The latest RICS and Macdonald & Company Rewards and Attitudes Survey shed a lot of light on what real people think about the prospects in the property & real estate sectors after Brexit (if it happens). The survey found that Brexit is casting a dark shadow on how property professionals feel about the future for the property industry. Here we look at if the pessimism might be misplaced. Click to order your free salary survey.
What the Survey Tells Us
When it comes to Brexit, property professionals are, on the whole, unfazed. However, of those who believe Brexit will have an impact on the property industry, the survey found that:
- More than a third think Brexit will have a negative or very negative impact on them personally, while only 8% believe it will be positive personally.
- 39% feel Brexit will have a negative effect on their companies, and only 9% feel that it will be positive for companies.
When asked about their sector, almost half of professionals feel that Brexit will be negative or worse. Again, only 9% feel that Brexit will be positive for the sector in which they work.
Are Property Professionals Right to be Pessimistic?
The regions are performing well in office markets.The take-up of office space in London has been behind trend since the EU referendum. There is a feeling that the slowing market is because of a ‘wait-and-see’ attitude, with companies hesitant to commit before the outlook for Brexit is clearer. However, there have been signs that the office market is ready to rebound.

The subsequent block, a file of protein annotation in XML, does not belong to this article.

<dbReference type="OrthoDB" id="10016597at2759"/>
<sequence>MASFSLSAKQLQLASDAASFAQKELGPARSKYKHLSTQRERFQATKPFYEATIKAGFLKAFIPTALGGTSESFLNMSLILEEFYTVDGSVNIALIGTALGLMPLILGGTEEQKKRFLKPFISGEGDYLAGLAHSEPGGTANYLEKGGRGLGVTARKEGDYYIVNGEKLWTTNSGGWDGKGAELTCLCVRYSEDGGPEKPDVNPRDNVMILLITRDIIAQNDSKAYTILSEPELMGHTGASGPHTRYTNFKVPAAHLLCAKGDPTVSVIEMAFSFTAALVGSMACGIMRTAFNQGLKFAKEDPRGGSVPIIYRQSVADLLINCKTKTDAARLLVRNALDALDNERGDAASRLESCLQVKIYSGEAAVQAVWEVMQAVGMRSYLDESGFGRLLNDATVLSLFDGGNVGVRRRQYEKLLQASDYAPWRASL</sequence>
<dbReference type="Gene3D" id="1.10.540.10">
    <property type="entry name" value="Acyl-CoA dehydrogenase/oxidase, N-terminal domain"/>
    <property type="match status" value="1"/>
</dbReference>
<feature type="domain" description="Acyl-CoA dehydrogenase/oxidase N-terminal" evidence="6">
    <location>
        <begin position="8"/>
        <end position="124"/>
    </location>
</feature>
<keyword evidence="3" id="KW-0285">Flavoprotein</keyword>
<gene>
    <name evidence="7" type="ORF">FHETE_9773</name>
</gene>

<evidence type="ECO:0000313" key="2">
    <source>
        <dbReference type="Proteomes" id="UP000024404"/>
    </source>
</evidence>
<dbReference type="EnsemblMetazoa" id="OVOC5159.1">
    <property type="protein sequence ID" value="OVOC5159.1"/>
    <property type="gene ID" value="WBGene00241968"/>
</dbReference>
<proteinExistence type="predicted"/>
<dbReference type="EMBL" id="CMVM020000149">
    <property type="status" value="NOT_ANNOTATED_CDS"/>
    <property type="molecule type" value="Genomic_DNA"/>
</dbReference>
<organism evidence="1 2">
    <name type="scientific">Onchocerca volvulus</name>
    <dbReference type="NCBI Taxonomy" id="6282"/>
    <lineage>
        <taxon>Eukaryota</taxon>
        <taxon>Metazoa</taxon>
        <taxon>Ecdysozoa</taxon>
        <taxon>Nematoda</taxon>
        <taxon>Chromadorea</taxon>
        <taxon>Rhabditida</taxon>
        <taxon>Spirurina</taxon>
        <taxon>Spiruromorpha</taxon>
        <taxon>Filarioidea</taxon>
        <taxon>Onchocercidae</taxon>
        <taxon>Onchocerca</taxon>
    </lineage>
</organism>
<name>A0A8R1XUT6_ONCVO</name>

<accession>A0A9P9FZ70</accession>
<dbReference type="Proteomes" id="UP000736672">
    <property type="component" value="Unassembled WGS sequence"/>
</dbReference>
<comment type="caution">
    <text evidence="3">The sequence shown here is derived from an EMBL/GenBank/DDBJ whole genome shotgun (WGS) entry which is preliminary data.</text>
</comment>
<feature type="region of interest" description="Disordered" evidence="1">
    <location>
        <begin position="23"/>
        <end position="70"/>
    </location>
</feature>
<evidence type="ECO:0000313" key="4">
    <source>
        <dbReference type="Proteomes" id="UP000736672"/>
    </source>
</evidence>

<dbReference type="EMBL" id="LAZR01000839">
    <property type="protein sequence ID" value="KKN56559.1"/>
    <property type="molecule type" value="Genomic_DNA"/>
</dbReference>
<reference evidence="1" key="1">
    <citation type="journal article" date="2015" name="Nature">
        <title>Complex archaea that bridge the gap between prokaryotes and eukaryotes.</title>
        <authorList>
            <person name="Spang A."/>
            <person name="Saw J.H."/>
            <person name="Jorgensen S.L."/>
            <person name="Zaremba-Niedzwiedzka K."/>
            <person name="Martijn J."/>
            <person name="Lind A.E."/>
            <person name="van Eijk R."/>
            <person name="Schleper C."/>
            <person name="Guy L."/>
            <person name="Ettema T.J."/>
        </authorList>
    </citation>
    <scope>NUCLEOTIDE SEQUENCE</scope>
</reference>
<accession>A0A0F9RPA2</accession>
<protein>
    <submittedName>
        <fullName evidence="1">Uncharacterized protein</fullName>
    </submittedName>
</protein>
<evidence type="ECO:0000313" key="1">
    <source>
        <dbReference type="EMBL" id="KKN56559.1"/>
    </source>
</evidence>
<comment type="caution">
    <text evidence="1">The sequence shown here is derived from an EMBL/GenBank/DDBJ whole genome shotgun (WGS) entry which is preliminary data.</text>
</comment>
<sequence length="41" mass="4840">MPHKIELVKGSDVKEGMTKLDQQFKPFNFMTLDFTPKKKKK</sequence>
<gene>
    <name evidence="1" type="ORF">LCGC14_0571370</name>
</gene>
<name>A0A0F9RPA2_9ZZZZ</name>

Demand recovered in 2017 from the reaction to the shock Brexit result in 2016. North American and European occupiers have been particularly active. Contrary to pre-referendum forecasts of upwards of 100,000 job losses in the City, which had already been pared back to 10,000 in September 2017, financial firms have relocated fewer than 2,000 jobs to EU financial centres from London.
In the regions, the story is very different. Regional cities such as Birmingham & the Midlands
, Leeds, Manchester
and Liverpool have maintained ‘business as usual’. However, far from continuing as usual, business has been booming. In the top six CBNDs, take-up office space has remained consistently higher than the 10-year average. Lower costs, massive regeneration and a highly qualified population are encouraging companies to ‘north shore’ back office functions, creating new jobs
and providing an economic impetus that was once reserved for the capital.
Industrial Property in Demand
Take-up of industrial space remained strong in the aftermath of the EU referendum, and it has continued to hover around 100 million square feet per year since. Rental price growth averaged almost 5% through 2016 and 2017, almost three times the rate of the previous 15 years. However, it should be noted that this performance has been encouraged particularly by the expansion of Amazon, as well as a burgeoning tech sector and structural changes in the economy – especially in the retail environment.
Retail Property – a Cloud Ready to Burst?
Look around most high streets and you will see evidence of decline. There are plenty of empty retail units. Retailers have been hit hard over the last couple of years. Undoubtedly, consumer confidence has been hit. Negative real wage growth damaged people’s ability, though real wage growth is now positive. Local authority rents and rates have risen and taken their toll, too. However, perhaps one of the biggest factors for the changing high street is internet shopping: companies like Amazon may have been taking up industrial, warehouse and distribution space because consumers are spending more online than ever before, to the detriment of the high street.